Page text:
When adding additional members to your team, you may consider hiring non-US citizens if they are the ideal candidate. In such cases, it’s important to know the differences in tax filing statuses and the requirements of the IRS.
Determine tax status
The first thing that an employer must do is to determine their tax status. Their tax status will be one of three options: an individual who is a US citizen, a US resident alien or a nonresident alien.
Distinguish between resident or nonresident alien
The next step when hiring non-US citizens is to determine whether they are a resident or nonresident alien. An alien is a resident of the United States if he is a green card holder or has passed the substantial presence test. Otherwise, he is a nonresident alien. For tax withholding purposes, Social Security and Medicare, US residents including aliens, are treated as US citizens. When determining federal income tax withholdings, the IRS considers marital status, exemptions and withholding allowances. Employers pay for federal unemployment tax (FUTA) which includes resident aliens.
Additional tax reporting
In general, after hiring non-US citizens, employers must withhold federal income taxes on their wages. However, they may be exempt from withholding or may claim a lower rate. They can only do this if they are residents of a foreign country where the US has an income tax treaty. Unlike residents and citizens, nonresident aliens may claim only single filing status regardless of their marital status. They may also claim one personal exemption for tax withholding purposes.
Nonresident aliens are also subject to Social Security, Medicare and FUTA. If they claim tax treaty benefits in Form 8233, exempt wages are also exempt from Social Security and Medicare. In cases where the foreign country of a nonresident alien has Totalization Agreement with the Social Security Administration, earnings in the US may be exempt from Social Security and Medicare taxes. Nonresident aliens pay taxes similar to Social Security and Medicare to the foreign country where they reside. The benefit of the Totalization Agreement is avoiding double taxation with respect to social security taxes.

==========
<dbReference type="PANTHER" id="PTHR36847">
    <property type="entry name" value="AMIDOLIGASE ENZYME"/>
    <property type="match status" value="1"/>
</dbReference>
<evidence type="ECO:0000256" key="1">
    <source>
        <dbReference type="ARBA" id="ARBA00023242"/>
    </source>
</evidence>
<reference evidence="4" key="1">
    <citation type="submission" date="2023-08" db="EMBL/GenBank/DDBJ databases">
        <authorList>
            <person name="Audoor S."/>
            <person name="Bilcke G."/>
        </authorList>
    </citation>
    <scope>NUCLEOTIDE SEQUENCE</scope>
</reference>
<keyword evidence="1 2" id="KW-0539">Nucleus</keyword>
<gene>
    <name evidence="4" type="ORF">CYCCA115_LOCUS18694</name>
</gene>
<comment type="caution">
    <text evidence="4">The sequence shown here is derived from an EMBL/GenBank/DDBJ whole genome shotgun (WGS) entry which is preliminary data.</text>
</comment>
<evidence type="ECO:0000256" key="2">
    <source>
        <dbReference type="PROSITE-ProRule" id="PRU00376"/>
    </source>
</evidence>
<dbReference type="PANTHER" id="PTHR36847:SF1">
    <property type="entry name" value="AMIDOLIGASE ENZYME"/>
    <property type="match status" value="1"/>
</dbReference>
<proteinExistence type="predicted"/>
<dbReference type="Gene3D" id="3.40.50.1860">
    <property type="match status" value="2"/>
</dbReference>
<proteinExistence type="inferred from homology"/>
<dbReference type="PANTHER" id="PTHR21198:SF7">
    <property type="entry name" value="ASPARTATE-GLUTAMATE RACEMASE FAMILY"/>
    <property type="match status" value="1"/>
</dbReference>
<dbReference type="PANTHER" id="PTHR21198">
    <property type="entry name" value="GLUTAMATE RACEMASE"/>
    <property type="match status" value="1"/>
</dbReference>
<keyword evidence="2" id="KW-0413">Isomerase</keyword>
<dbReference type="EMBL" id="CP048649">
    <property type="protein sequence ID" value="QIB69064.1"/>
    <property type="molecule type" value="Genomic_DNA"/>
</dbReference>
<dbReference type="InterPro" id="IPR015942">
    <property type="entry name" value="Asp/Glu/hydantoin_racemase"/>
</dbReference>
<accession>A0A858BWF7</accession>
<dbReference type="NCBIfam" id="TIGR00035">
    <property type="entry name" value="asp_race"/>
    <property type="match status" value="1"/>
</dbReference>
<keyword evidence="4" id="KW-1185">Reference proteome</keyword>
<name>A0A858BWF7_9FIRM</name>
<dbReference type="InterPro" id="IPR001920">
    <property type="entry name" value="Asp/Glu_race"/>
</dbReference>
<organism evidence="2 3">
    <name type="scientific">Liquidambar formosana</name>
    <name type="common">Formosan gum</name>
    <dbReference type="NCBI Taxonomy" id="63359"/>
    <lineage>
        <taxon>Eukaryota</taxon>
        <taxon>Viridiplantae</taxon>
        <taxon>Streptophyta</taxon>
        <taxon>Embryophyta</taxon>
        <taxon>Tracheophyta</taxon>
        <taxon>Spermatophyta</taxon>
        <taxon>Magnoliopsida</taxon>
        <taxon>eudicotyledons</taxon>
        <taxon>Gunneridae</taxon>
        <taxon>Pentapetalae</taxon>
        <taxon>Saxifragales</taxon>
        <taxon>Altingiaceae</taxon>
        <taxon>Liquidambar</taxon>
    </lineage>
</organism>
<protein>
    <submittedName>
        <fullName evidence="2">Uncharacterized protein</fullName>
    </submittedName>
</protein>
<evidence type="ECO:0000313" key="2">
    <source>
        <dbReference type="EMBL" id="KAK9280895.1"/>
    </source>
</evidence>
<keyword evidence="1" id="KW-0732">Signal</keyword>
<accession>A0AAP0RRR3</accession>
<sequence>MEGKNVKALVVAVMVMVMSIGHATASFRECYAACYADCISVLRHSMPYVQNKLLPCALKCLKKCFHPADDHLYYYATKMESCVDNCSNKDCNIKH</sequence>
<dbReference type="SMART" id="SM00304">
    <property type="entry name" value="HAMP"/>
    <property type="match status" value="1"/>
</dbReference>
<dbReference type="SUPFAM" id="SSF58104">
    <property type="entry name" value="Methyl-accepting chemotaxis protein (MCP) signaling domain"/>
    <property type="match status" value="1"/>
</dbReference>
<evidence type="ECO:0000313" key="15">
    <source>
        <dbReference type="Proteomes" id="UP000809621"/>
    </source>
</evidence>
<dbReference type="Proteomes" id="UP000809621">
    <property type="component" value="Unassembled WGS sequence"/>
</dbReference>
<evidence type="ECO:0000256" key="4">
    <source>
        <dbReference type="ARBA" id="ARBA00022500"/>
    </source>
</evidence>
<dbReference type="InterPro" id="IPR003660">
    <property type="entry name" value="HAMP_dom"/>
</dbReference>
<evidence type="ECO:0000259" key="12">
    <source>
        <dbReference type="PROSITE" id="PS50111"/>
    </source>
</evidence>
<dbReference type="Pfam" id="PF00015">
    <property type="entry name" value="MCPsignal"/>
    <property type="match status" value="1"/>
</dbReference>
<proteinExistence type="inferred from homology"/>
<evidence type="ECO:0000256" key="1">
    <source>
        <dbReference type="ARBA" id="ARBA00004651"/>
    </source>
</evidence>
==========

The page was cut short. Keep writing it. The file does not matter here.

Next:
Nonresident aliens married to US citizens, as well as resident and nonresident aliens from Canada, Mexico and South Korea follow the same rules for withholding exemptions as US citizens and resident aliens.
Payment & withholding
As for independent contractors, the same rule applies for payment to contractors who are US citizens and resident aliens. You must report payments to citizens and residents on a 1099. These payments are not subject to withholding.
Payments to nonresident aliens however, are subject to 30% withholding. But, like nonresident alien employees, nonresident alien independent contractors may also claim tax treaty benefits by filing Form 8233. They may be exempt from withholding or may claim a lower rate depending on the income tax treaty. Business owners must report all payments to nonresident alien contractors on Form 1042S. Tax withheld must be deposited timely with the IRS.